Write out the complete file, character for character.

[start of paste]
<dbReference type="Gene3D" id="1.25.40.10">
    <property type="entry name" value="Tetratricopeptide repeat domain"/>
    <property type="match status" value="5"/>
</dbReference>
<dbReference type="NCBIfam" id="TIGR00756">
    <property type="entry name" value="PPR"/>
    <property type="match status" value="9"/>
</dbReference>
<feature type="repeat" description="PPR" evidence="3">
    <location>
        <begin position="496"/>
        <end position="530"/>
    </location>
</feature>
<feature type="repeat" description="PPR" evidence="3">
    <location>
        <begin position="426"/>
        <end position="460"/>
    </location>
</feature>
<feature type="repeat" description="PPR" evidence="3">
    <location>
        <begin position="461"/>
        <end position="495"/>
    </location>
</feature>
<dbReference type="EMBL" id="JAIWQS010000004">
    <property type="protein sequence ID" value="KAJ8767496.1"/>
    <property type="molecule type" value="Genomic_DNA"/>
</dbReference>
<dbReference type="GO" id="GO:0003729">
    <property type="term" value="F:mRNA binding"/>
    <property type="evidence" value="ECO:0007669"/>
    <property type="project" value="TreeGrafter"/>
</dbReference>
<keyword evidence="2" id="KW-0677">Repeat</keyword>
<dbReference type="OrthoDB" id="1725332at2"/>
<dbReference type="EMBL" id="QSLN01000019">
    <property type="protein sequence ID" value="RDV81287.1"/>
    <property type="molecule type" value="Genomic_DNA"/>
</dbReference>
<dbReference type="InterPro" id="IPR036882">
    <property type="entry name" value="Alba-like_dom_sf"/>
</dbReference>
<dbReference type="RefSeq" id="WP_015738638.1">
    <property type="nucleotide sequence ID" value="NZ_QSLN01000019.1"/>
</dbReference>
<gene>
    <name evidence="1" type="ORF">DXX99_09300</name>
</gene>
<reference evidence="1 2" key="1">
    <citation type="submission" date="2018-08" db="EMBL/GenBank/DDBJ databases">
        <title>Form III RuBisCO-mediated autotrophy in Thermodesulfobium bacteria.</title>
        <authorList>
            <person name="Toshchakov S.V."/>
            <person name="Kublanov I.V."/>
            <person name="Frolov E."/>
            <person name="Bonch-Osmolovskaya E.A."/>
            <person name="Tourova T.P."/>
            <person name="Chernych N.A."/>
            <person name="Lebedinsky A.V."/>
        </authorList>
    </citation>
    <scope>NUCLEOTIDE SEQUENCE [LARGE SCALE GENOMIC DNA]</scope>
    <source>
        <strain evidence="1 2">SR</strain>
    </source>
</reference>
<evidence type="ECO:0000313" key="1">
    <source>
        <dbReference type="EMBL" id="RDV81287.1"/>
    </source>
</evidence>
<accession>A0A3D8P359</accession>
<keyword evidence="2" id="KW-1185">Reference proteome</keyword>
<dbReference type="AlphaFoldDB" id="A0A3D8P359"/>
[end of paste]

<dbReference type="Gene3D" id="1.25.40.10">
    <property type="entry name" value="Tetratricopeptide repeat domain"/>
    <property type="match status" value="5"/>
</dbReference>
<dbReference type="NCBIfam" id="TIGR00756">
    <property type="entry name" value="PPR"/>
    <property type="match status" value="9"/>
</dbReference>
<feature type="repeat" description="PPR" evidence="3">
    <location>
        <begin position="496"/>
        <end position="530"/>
    </location>
</feature>
<feature type="repeat" description="PPR" evidence="3">
    <location>
        <begin position="426"/>
        <end position="460"/>
    </location>
</feature>
<feature type="repeat" description="PPR" evidence="3">
    <location>
        <begin position="461"/>
        <end position="495"/>
    </location>
</feature>
<dbReference type="EMBL" id="JAIWQS010000004">
    <property type="protein sequence ID" value="KAJ8767496.1"/>
    <property type="molecule type" value="Genomic_DNA"/>
</dbReference>
<dbReference type="GO" id="GO:0003729">
    <property type="term" value="F:mRNA binding"/>
    <property type="evidence" value="ECO:0007669"/>
    <property type="project" value="TreeGrafter"/>
</dbReference>
<keyword evidence="2" id="KW-0677">Repeat</keyword>
<dbReference type="OrthoDB" id="1725332at2"/>
<dbReference type="EMBL" id="QSLN01000019">
    <property type="protein sequence ID" value="RDV81287.1"/>
    <property type="molecule type" value="Genomic_DNA"/>
</dbReference>
<dbReference type="InterPro" id="IPR036882">
    <property type="entry name" value="Alba-like_dom_sf"/>
</dbReference>
<dbReference type="RefSeq" id="WP_015738638.1">
    <property type="nucleotide sequence ID" value="NZ_QSLN01000019.1"/>
</dbReference>
<gene>
    <name evidence="1" type="ORF">DXX99_09300</name>
</gene>
<reference evidence="1 2" key="1">
    <citation type="submission" date="2018-08" db="EMBL/GenBank/DDBJ databases">
        <title>Form III RuBisCO-mediated autotrophy in Thermodesulfobium bacteria.</title>
        <authorList>
            <person name="Toshchakov S.V."/>
            <person name="Kublanov I.V."/>
            <person name="Frolov E."/>
            <person name="Bonch-Osmolovskaya E.A."/>
            <person name="Tourova T.P."/>
            <person name="Chernych N.A."/>
            <person name="Lebedinsky A.V."/>
        </authorList>
    </citation>
    <scope>NUCLEOTIDE SEQUENCE [LARGE SCALE GENOMIC DNA]</scope>
    <source>
        <strain evidence="1 2">SR</strain>
    </source>
</reference>
<evidence type="ECO:0000313" key="1">
    <source>
        <dbReference type="EMBL" id="RDV81287.1"/>
    </source>
</evidence>
<accession>A0A3D8P359</accession>
<keyword evidence="2" id="KW-1185">Reference proteome</keyword>
<dbReference type="AlphaFoldDB" id="A0A3D8P359"/>